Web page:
The European Central Bank has finally approved the new administration of Caixa Geral de Depósitos, which It was proposed last July, but was supposed to be in operation since the first half of the year. There are 17 members, and in addition to the names already reported, there is something new: Louis Nazari, a socialist activist and former head of CTT and Anacom, is entering as a non-executive director.
“With the successful completion of the assessment process (“appropriate and appropriate”) by the European Central Bank, following the proposal submitted on July 29, 2021 to Banco de Portugal, the Government has decided to elect a new Board of Directors for the Caixa Geral of Deposits (CGD) to mandate 2021-2024,” The Ministry of Finance announced in a statement to the newsrooms, sent on Monday, December 20. There is no explanation for the delay in the arrival of the green light from Frankfurt.
The new management team will have a Non-Executive Chairman Antonio Farinha Moraes, who came from BPI, replaced Roy Villar, who had already announced that he was leaving his position. “I would like to thank Dr. Roy Villar for the essential role he has played in this last period in the success of the CGD, that is, the conclusion of the restructuring process,” Joao Liao, Minister of State and Finance, said in the statement.
Two exits, two entrances
Paulo Macedo continues as CEO of the largest bank in the Portuguese system, and the executive team that he will have has undergone some changes. José Joao Guilherme, Francisco Carey, Joao Tudela Martins, Maria Joao Carioca and Nuno Martins remain executive members, joined by Madalena Talon, of BPI, and Manuela Martins, who was already at the bank, Names already given by Express.
The Executive Committee left two names who joined Macedo: Jose Brito, who was in charge of financial management, and Carlos Albuquerque, who left Banco de Portugal to take over the management of the public bank. Jose Brito remains in the bank structure, but will become a non-executive director.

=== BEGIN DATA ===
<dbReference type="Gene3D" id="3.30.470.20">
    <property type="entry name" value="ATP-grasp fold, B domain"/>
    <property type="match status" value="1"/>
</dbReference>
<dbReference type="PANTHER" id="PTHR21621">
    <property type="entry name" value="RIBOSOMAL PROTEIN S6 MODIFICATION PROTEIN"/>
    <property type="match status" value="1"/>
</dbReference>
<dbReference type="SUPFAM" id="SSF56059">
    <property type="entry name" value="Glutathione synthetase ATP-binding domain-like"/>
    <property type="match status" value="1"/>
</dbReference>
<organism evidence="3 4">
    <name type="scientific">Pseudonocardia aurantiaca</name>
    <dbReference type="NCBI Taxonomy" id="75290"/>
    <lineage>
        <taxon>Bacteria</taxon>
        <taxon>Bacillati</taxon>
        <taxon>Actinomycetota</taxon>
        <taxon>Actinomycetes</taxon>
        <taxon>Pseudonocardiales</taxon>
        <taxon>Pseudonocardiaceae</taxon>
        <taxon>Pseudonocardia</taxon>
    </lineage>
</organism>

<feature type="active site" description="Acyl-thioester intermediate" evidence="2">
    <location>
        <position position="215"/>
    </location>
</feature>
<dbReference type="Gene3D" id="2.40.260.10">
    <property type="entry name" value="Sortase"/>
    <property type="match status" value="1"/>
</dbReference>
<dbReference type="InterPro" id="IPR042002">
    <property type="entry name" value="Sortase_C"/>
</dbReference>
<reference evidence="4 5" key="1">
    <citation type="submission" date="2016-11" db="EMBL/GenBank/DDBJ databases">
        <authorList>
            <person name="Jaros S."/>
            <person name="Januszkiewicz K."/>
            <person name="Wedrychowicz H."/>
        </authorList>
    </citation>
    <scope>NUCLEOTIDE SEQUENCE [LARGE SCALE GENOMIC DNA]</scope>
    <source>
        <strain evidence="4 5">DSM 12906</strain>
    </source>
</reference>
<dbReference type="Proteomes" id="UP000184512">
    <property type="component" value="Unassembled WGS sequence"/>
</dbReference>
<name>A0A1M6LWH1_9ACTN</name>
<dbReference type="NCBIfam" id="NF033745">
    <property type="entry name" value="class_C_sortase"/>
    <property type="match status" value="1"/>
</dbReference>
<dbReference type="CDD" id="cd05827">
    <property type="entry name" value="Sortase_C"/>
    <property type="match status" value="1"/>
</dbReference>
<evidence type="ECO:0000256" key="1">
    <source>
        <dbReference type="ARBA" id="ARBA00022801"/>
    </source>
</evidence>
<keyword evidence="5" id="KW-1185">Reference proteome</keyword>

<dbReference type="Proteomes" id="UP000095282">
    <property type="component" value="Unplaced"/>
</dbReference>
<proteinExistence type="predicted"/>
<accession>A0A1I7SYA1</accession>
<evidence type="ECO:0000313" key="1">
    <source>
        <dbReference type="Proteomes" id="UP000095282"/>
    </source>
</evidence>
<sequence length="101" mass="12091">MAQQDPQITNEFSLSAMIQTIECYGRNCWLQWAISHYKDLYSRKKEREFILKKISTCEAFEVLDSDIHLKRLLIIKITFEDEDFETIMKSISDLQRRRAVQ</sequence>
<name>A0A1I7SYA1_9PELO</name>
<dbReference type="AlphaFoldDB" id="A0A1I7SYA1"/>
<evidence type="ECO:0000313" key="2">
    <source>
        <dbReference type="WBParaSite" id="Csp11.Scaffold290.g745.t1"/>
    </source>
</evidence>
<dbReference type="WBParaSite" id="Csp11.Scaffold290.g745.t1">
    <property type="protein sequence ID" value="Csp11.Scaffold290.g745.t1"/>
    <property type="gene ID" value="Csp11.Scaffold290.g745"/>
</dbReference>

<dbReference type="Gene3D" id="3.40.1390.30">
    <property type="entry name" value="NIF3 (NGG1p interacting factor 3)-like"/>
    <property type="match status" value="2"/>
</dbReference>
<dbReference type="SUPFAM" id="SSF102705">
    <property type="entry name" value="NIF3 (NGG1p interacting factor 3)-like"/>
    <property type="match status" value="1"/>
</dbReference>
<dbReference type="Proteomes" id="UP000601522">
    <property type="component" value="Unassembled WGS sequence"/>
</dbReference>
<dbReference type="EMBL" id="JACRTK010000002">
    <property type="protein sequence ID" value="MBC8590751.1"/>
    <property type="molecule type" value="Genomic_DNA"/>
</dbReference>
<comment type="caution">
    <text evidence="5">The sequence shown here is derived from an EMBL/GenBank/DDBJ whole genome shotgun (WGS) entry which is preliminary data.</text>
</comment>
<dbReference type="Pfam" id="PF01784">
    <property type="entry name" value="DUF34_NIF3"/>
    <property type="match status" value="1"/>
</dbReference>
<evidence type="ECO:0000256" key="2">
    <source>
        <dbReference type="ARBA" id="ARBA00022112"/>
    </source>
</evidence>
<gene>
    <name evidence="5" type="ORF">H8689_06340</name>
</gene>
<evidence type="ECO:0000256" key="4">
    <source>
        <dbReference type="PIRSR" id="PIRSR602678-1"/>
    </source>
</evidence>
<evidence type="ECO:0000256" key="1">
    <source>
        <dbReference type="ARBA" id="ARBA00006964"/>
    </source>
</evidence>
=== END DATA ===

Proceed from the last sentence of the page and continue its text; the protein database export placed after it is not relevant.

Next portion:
The new composition of the CGD Board of Directors is based on a continuity strategy, with some elements of renewal, which is the Chairman of the Board of Directors, with the aim of maintaining the stability of the management and striving for good results in the coming years. The selection or reappointment of new directors was guided by the criteria of competence, a high sense of public interest, independence and ethical values”, justifies the statement issued by the Ministry of Finance.
For the new term, until 2024, CGD no longer has a separate supervisory board, chaired by Guilherme Oliveira Martins, and now has an audit committee within the board. The chair of this committee is Antonio Assis, a chartered auditor with a history at PricewaterhouseCoopers and who has audited companies in the financial sector for years, being responsible for the supervisory board of several CGD entities. This audit committee includes Jose de Brito (aforementioned former CFO), Novabase Director Maria del Carmen Marin and Accounting Academy Maria Joao Ferreira Major.
more feminine box
In the range of non-executives, who do not make up the executive committee, are Arlindo Oliveira (former coach) and Hans Helmut Kotz. Dutchman Monique Eugenie Hemerijck is one of the newcomers, along with Louis Nazari, the former head of Anacom and CTT, who now works in a newsstand, when he tried to launch the Postal Bank when he was at the post office.
From the departure of non-executives on the board of directors of the General Bank, there are a few names: Ana Maria Fernandez, Marie Jane Antenen, Altina Villamarin, Nuno Cunha Rodriguez, and Jose Azevedo Rodriguez.
In terms of gender distribution, something the moderators insisted, Caixa became more feminine. From 16 members of 4 women, only 1 executive, the general bank now has 17 members, with 6 administrators, three of them with executive positions.
In the statement now issued by the Ministry of Finance, there is a continuation of the work carried out in the previous mandate: “In recent years, CGD has returned to levels of profitability that have allowed it to begin paying off the recapitalization efforts of the Portuguese, with this year’s payment an extraordinary dividend of 300 million euros. In addition, CGD has increased its capital ratios, with ratios now above average in Portugal and in other EU member states, allowing it to face the pandemic situation in a better position with its national and European peers.”
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